Reading Time: 4 minutes Photo by Aaron Burden from Unsplash. In public domain.
Reading Time: 4 minutes

Pausing to reflect on one’s social positioning in regard to one’s writing is a good thing to do…preferably before publishing said piece of writing. Here are a few thoughts on my recent work on the belly dance debates.

Photo by Aaron Burden from Unsplash. In public domain.

In my two posts on recent occurrences in the North American belly dance world – discussing the various meanings of the word “tribal” and asking whether belly dancers should use the word at all – I didn’t really pause to unpack my identity, my approach, and my overall positioning before hitting “publish.” That’s what I’m going to do here.

Within feminist thought and adjacent academic and social circles, positionality refers to an awareness of how your context and your background creates your identity and your outlook (I think this definition explains it succinctly). Basically, it means acknowledging that your social positioning plays a large role in making you who you are. I don’t necessarily teach this word in all my college classes, but I try to encourage students to cultivate an awareness of how many facets of our identities are socially constructed, and how it’s important to have a culturally relative approach when considering how others might reach different viewpoints on issues that might seem noncontroversial to us.

Based on some of the social media response I saw to my two blog posts, I’m realizing that I failed to state my positionality in regard to the issue clearly (or perhaps at all), since some people saw my language in the posts as erasing or steamrolling minority dancers in the U.S. (and I’m not going to name names or try to trace what got said on which social media site, in part because I don’t know which conversations were meant to be more public-facing and which weren’t, but once I learned that some people had negative responses to my posts, I thought it was worth addressing)

I’ll admit to having that generally-horrified response that most writers, I imagine, get when their words fly out into the world and get misinterpreted. It sucks, but it happens all the time, and I can’t blame people who don’t know me for responding to the words on the screen and taking them as they stand.

In brief, my intention was never to speak or write for anyone, but I can see where my words might’ve been construed that way. When I used “we” in my blog posts, I was specifically writing as a white American woman to my fellow white American women (and adjacent folks) as a call to action, saying that we often walk through this world with a disproportionate amount of privilege and therefore the burden on us is to wield it compassionately (or better yet, strive to create systems that distribute it more equally). We ought to educate ourselves, rather than ask marginalized people to do that labor for us (and note that I didn’t write “emotional labor” there, because while there is certainly emotional labor involved in setting aside your own feelings to teach someone who should really know better, teaching is also STRAIGHT UP LABOR because it is work and it is an acquired skill, and why yes I am a teacher in my day job and I have strong feelings about how teaching is often not given enough recognition and value).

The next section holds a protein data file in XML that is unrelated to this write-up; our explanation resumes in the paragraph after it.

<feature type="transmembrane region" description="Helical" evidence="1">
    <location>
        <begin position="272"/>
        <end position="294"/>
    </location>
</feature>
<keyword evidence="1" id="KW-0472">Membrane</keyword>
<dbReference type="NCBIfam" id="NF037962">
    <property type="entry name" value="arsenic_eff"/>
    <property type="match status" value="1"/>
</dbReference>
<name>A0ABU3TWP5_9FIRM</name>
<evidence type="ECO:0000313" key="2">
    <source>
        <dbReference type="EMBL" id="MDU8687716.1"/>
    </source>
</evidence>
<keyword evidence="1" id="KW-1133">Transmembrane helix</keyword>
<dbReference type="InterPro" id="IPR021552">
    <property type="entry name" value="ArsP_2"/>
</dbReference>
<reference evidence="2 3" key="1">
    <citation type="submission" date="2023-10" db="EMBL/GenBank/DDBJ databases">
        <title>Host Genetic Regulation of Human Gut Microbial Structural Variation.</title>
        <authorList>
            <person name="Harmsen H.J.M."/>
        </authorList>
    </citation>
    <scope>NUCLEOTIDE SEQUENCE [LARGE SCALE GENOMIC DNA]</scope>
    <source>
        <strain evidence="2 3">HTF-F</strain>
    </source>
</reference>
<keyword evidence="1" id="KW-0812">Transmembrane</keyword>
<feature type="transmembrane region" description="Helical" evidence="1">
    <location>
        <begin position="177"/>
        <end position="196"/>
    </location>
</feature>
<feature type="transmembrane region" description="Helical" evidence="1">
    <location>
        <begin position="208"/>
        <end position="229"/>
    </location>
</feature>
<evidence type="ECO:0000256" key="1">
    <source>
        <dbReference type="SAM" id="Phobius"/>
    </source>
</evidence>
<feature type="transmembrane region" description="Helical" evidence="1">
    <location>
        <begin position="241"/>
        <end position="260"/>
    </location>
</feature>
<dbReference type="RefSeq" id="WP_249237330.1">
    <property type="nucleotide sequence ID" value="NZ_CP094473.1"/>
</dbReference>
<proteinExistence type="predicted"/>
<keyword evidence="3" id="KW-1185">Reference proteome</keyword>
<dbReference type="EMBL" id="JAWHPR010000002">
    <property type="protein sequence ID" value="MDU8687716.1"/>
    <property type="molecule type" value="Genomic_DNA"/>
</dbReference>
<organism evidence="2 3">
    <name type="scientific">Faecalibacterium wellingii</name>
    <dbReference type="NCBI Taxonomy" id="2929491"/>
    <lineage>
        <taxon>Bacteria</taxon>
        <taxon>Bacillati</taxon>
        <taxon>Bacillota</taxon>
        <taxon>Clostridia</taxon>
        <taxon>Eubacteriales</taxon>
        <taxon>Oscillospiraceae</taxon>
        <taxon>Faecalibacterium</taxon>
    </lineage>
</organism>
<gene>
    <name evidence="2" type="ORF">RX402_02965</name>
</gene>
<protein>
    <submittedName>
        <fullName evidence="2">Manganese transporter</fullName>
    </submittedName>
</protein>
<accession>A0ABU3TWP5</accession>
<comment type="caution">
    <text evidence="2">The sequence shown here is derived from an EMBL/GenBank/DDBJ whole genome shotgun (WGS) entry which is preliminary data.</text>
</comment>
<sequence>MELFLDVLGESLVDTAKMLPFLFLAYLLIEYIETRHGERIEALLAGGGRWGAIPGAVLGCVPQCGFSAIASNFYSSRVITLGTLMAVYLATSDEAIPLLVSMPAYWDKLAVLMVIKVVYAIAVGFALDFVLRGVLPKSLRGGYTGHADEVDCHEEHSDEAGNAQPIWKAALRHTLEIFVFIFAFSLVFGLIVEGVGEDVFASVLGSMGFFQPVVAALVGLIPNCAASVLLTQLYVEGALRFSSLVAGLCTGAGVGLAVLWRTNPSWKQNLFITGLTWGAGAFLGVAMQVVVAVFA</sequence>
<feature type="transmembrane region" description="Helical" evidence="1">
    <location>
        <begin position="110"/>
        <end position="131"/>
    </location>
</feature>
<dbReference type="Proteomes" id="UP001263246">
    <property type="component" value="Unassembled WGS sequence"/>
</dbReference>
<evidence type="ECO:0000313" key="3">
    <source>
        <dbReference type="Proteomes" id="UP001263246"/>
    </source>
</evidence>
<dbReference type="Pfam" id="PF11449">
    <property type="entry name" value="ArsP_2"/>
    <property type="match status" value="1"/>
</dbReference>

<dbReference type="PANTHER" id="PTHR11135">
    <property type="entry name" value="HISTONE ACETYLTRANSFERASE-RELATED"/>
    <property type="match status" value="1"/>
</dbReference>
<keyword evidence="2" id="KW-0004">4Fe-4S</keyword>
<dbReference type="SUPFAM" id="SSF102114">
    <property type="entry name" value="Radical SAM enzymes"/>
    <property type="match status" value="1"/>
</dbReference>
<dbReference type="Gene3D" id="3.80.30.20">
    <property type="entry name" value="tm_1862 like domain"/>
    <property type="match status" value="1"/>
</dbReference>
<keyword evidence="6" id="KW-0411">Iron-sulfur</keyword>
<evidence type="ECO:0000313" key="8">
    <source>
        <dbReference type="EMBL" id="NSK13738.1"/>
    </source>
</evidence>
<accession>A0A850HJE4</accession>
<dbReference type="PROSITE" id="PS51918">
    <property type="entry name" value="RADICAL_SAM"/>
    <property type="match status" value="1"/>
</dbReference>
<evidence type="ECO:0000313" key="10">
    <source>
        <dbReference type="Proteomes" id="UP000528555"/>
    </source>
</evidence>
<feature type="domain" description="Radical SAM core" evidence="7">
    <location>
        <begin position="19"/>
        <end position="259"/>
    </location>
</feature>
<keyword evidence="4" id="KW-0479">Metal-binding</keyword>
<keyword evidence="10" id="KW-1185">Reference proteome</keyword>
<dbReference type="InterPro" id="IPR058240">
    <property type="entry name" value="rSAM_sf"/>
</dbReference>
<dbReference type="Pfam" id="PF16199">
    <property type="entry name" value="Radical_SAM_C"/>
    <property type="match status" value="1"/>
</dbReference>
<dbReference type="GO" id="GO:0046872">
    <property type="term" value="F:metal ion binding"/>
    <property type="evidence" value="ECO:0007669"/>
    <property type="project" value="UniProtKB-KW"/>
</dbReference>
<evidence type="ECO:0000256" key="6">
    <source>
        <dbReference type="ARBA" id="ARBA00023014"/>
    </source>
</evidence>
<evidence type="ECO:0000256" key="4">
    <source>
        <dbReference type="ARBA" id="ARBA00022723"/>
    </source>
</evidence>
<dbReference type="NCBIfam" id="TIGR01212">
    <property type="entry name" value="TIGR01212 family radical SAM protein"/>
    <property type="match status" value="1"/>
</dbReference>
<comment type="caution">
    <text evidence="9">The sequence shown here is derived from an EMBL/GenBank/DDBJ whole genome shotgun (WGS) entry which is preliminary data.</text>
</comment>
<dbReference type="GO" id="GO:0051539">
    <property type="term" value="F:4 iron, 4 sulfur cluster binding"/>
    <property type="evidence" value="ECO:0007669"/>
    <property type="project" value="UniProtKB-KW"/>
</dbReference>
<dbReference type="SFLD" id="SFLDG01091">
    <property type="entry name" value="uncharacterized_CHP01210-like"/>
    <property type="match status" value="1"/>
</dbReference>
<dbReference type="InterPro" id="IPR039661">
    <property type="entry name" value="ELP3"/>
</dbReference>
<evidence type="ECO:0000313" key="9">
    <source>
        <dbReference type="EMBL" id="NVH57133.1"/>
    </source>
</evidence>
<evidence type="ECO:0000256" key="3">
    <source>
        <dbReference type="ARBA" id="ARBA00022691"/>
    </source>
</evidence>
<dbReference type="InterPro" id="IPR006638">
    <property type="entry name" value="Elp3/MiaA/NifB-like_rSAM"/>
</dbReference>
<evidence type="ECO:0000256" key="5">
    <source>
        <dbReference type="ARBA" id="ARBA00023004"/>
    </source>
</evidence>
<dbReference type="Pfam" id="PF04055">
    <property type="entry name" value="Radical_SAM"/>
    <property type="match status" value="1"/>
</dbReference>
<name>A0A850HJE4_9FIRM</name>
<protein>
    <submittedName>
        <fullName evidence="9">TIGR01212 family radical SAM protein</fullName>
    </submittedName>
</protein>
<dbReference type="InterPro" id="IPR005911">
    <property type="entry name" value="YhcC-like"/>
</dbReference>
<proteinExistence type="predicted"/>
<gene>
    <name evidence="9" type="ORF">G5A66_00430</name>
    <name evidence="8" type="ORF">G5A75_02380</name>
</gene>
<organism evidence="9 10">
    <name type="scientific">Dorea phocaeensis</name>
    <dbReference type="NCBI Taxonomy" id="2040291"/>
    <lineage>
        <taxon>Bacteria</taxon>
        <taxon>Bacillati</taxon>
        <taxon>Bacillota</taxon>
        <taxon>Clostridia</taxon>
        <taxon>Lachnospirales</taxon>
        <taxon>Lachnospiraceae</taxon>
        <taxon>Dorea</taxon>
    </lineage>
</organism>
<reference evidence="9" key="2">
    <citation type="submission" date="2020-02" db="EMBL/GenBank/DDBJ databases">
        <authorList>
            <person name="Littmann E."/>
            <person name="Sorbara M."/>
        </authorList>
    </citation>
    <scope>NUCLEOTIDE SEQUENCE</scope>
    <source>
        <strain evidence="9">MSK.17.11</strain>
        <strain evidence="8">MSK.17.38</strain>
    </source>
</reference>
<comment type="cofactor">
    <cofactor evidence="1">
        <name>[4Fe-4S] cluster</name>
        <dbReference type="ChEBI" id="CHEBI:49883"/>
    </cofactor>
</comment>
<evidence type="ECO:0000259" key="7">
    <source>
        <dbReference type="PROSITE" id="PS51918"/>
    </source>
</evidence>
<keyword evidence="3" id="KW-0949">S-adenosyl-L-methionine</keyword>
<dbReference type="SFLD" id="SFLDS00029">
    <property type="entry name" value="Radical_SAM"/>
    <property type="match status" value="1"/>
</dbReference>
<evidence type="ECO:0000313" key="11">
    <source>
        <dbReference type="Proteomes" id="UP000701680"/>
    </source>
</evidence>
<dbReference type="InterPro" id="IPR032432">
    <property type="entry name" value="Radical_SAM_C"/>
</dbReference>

Intention does not erase impact, though, and I get that.

I’m aware that it’s not just white people in the belly dance community in North America, but we make up a good amount of the population and as such as hold some power over community norms, conversations, and so on. I want us to do better. People not included in that “us” should also obviously strive to learn more and do better, but I was not addressing them/you (depending on who is reading this) in these blog posts as much, in part because I imagine there are other struggles on their/your plate right now plus probably they/you have already considered some of the impacts of colonialism, white supremacy, and so on when it comes to these topics. Obviously being a person of color isn’t a “get out free” card from doing self-work, activism, and so on… but I feel like the burden isn’t or shouldn’t be primarily placed on them, when it’s the people benefiting from white supremacy who clearly should be doing the lion’s share of the work to dismantle it.

So… I’m bummed that I left out some of this information in my posts and as a result was not writing to as wide of an audience as I could have and should have been. It was fairly clear in my head that I wasn’t trying to overreach in terms of who I can speak for, but if I didn’t convey that adequately, I’ve gotta try harder and do better next time.

Also, fun fact, we academics receive practically no training in how to write for wider audiences, so I’ve been figuring this out as I go. Most academic publications do not require a positionality statement, so I’m not accustomed to really taking care with my words to make sure my audience knows exactly where I’m coming from and that I’m not trying to speak for anyone (as I type this out it’s increasingly obvious that yeah, most writers in most contexts would probably benefit from more of this awareness, but ah well, you live you learn, and academia does so enjoy training its disciplies to pretend to be totally objective and neutral).

Anyway, I’m going to wrap this up before I decide to include a billion more parenthetical asides since that’s apparently where my head’s at today, so to sum up, I’ll try to do better in my writing so as to not appear to be speaking over or for others.

FOXY FOLKORIST Studied folklore under Alan Dundes at the University of California, Berkeley, and went on to earn her PhD in folklore from Indiana University. She researches gender and sexuality in fairy...

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